6:00 am – Alarm / 6:30 am – Breakfast / 7:00 am Board Bus / 7:30 am Airport Checkin / 8:00 am Take-off from Saipan / 8:10 am Landing on Tinian … You start to get a sense of a very full, fast-paced day on Tinian … that turned out to be the #2 highlight of our overall tour.
Tinian is the smallest and least developed of the three populated islands in the Marianas chain. It lies just three miles south of Saipan … it’s capture was essential to prevent deadly artillery and plane attacks across the channel. Our group ended up flying over on four small chartered planes … ranging from 4 to 8-seaters. When we checked in to the airport, each of us had to step onto the baggage scale. We were assigned a specific seat on one of the four planes, assuring that the loads were properly balanced.
Day 9 – Packed into a 8-Passenger Twin Prop for Short Flight to Tinian Across 3-mile Channel from Saipan
Once airborne, we had great views of both islands … minutes later we landed at Tinian International Airport. First stop was at the northern end of Tinian at North Field and Runway Able. This was one of four 8,500′ runways built by the SeaBees to service the growing squadrons of B29’s … from here (and Guam & Saipan) it was 1,500 miles to finally take the war directly to the Japanese mainland.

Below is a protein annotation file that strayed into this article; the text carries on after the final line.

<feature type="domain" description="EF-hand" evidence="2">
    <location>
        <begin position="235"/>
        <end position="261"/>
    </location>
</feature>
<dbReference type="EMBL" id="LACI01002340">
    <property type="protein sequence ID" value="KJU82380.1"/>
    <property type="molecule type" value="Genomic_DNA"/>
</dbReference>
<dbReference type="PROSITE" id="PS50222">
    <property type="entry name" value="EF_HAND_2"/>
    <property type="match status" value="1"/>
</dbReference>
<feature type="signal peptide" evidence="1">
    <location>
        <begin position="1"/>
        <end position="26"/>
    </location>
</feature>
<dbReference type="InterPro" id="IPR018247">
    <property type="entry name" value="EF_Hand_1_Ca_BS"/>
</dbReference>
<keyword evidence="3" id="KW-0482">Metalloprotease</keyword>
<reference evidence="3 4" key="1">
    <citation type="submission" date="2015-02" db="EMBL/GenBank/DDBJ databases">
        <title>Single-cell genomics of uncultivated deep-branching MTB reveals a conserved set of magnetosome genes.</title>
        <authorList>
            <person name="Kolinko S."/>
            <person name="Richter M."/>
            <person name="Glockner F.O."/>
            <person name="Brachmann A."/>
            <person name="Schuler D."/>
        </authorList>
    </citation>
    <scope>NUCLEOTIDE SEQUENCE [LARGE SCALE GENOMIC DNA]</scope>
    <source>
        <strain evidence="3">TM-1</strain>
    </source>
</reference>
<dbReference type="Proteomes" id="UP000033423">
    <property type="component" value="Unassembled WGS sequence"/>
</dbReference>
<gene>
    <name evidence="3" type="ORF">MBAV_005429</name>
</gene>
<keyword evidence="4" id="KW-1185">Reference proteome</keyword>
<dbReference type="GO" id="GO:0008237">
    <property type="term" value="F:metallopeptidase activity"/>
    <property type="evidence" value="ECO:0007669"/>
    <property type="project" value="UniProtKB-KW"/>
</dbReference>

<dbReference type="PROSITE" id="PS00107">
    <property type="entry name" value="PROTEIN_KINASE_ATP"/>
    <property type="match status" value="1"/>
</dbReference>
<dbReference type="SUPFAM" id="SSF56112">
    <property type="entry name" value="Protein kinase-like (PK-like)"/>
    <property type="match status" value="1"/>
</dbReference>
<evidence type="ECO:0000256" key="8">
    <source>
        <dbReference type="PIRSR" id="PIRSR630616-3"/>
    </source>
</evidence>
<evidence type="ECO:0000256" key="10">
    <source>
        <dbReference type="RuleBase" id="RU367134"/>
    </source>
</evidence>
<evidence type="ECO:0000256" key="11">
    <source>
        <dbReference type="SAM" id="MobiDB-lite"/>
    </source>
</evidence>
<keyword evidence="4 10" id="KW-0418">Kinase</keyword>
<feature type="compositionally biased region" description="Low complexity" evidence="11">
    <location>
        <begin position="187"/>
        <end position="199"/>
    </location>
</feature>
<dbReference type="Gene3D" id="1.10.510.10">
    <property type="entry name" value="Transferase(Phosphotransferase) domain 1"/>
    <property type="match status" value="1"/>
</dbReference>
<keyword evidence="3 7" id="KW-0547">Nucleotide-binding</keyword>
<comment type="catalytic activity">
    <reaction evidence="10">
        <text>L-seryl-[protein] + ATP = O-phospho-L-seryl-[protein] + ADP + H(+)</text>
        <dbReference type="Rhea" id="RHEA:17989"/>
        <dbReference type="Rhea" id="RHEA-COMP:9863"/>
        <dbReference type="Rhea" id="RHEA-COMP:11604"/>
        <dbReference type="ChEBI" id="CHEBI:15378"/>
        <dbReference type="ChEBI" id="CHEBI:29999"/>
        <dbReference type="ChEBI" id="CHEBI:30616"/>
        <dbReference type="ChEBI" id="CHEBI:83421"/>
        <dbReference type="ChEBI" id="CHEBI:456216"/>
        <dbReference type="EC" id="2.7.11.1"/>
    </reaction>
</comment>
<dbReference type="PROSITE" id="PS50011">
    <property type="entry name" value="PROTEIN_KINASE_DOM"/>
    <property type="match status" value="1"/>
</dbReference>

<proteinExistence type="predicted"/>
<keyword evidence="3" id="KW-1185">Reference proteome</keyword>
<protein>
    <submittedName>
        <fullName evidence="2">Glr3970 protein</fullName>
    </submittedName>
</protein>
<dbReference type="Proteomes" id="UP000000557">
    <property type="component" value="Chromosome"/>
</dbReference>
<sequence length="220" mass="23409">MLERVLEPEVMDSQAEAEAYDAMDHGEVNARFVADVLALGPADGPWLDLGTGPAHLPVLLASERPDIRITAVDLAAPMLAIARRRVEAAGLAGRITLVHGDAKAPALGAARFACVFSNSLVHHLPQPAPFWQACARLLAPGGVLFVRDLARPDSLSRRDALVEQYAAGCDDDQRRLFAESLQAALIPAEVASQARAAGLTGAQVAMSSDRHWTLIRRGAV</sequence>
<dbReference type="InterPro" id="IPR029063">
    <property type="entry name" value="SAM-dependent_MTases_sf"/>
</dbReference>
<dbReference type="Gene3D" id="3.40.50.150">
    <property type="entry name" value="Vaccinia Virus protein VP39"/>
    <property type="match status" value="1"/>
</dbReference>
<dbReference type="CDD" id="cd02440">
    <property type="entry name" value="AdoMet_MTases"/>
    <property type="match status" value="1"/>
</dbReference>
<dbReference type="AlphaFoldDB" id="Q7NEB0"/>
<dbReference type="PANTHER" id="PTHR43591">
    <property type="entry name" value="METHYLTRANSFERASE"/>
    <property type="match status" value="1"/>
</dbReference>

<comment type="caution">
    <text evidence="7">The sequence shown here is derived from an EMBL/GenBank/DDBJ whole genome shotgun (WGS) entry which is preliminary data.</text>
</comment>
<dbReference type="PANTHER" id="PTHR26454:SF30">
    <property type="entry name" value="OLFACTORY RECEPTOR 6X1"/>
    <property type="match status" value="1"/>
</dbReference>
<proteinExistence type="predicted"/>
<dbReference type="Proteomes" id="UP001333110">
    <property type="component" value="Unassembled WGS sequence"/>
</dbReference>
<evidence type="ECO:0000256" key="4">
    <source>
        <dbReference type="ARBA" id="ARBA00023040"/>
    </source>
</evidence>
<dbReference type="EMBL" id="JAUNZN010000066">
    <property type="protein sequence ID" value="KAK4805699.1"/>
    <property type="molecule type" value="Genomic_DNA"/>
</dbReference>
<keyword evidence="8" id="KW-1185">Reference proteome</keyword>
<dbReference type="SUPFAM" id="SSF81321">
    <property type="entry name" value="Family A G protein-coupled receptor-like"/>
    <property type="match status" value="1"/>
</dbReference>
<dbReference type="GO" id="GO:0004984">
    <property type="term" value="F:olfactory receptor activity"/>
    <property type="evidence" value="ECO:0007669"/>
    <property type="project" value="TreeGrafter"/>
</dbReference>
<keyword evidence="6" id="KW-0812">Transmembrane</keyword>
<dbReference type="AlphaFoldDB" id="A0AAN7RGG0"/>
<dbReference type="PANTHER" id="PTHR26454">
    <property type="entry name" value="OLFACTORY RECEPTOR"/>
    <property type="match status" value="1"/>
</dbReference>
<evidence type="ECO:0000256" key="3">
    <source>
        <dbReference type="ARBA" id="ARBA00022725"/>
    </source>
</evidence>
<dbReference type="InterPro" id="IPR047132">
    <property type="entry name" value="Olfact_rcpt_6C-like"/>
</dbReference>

Day 9 – Far End of Runway Able on Tinian … the Enola Gay Lifted Off at the Yellow Arrow, just 400′ Short of the Trees at the End of the 8,500′ Runway
When the Enola Gay, overloaded with the 9,000# Little Boy, Col. Tibbitts inched into the air just 400′ from the trees at the end of the runway. This North Field Complex became the largest on the island. These runways were in their original post-way condition after the field was abandoned.
Day 9 – Japanese Air Operations Building on Tinian
Our next stop was the large Japanese Air Operations Building. It was a sprawling 2-story structure that included a huge bath tub (and hot water heater) for the commanding General. The building varies from dilapidated to collapsed condition as the jungle continues it’s relentless struggle to retake the terrain.
Day 9 – Large Bomb Storage and Fuel Drum Bunker on Tinian … Took a Direct Hit.
Our next stop, during one of the few showers we experienced on the whole trip, was to a huge bomb and fuel drum storage facility built into a large cave. This bunker had experienced a direct hit … the interior was badly damaged with concrete and rebar scattered everywhere.